An interest rate hike in the UK is “moving closer”, the governor of the Bank of England told MPs in comments that have fanned market expectations that policymakers could start to tighten borrowing costs before the end of the year.
Speaking to the Treasury select committee on Tuesday, Mark Carney also expressed misgivings about the euro project, the sustainability of Greece’s debts and the prospects for the embattled country’s economy in the wake of this week’s deal hammered out by leaders in the single currency union.
His comments on interest rates had immediate impact on financial markets where investors are positioning themselves for the world’s big central banks to start tightening policy after years of ultra-low borrowing costs ushered in by the financial crisis.
With official figures earlier confirming inflation has slipped back to zero, well below the Bank’s 2% target, most economists do not expect UK interest rates to start rising from their record low of 0.5% until 2016. But Carney told the parliamentary committee that households should start to manage their finances with a future hike in mind.
The Bank governor noted the UK economy had been performing well, that wages were starting to pick up and that employment had seen a big increase, and he reiterated his view that people should prepare for a rise after more than six years of no change in rates.
“The point at which interest rates may begin to rise is moving closer with the performance of the economy, consistent growth above trend, a firming in domestic costs, counterbalanced somewhat by disinflation imported from abroad,” Carney told the Treasury committee.
The pound strengthened and government bond yields rallied after his comments in a wide-ranging testimony that also covered George Osborne’s budget last week.
Carney repeated previous reassurances to households that when interest rates do start to rise, it will happen only gradually and that the Bank would watch the effect on people closely. “Once rates begin to adjust, we expect for those adjustments to be at a gradual pace and to a limited extent. We will learn about the sensitivity as rates begin to adjust, we will watch it very closely,” he said.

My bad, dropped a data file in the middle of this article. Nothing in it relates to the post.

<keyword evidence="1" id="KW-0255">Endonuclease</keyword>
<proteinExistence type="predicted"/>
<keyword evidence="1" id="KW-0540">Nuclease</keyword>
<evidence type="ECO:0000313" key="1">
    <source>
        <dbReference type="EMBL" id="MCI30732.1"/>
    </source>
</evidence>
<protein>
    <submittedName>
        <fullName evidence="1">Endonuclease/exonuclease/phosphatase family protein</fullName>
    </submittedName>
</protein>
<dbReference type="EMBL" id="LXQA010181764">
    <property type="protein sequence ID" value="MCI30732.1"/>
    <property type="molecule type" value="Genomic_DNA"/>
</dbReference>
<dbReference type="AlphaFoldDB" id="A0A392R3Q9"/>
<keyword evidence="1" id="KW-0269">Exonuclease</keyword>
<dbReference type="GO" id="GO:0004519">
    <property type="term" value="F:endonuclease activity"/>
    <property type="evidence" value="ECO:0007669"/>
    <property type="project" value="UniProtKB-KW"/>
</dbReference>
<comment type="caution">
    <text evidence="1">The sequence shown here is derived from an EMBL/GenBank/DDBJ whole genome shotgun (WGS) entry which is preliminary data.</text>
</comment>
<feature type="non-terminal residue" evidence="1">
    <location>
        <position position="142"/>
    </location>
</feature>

Carney and his fellow member of the Bank’s monetary policy committee, David Miles, reiterated that rates would not return to levels seen previously. In the past he has said rates would peak well below the previous average of 4% to 5%.
“I do think there are a variety of factors that mean that the new normal, certainly over the policy horizon over the next three years, is substantially lower than it was previously,” said Carney. “I see no scenario in which they [rates] would move towards historic levels.”
Miles said that perhaps the “new normal is a little bit lower than Bank rate at 5%”.
Their fellow policymaker Ian McCafferty, who last year voted against the majority of the committee for rates to rise to 0.75%, repeated his concerns about wage growth having an impact on wider inflation in the economy.
“The balance of risks that we face is shifting as we look over the course of the forecast. The near-term risks to inflation have therefore been on the downside because of that risk of persistent lower inflation because of behaviour change. As I look out towards the end of the forecast my perception of the risk starts to change towards the upside,” McCafferty told MPs.
It was the first session since the general election for the new-look Treasury select committee – one of the most influential in Westminster. The Conservative MP Andrew Tyrie, returning as chairman of the committee, kicked off with a question about the prospects for Greece’s recovery.
Carney said the statement on Monday from eurozone leaders was an attempt to facilitate such a recovery but that it “requires Herculean efforts from all sides, not just the Greeks in terms of structural reform”.
He also revealed serious misgivings about the euro project itself. “The process by which this agreement was struck, the nature of the agreement, the scale of the challenge, underscores the series of institutional shortcomings that still exist within European monetary union,” Carney said.
“There are big execution risks on all sides, including execution risk around the profile of the debt which in the judgment of the IMF and I believe other authorities, and we would share those judgments, is not sustainable in its current form.”
This article was written by Katie Allen, for theguardian.com on Tuesday 14th July 2015 13.26 Europe/Londonguardian.co.uk © Guardian News and Media Limited 2010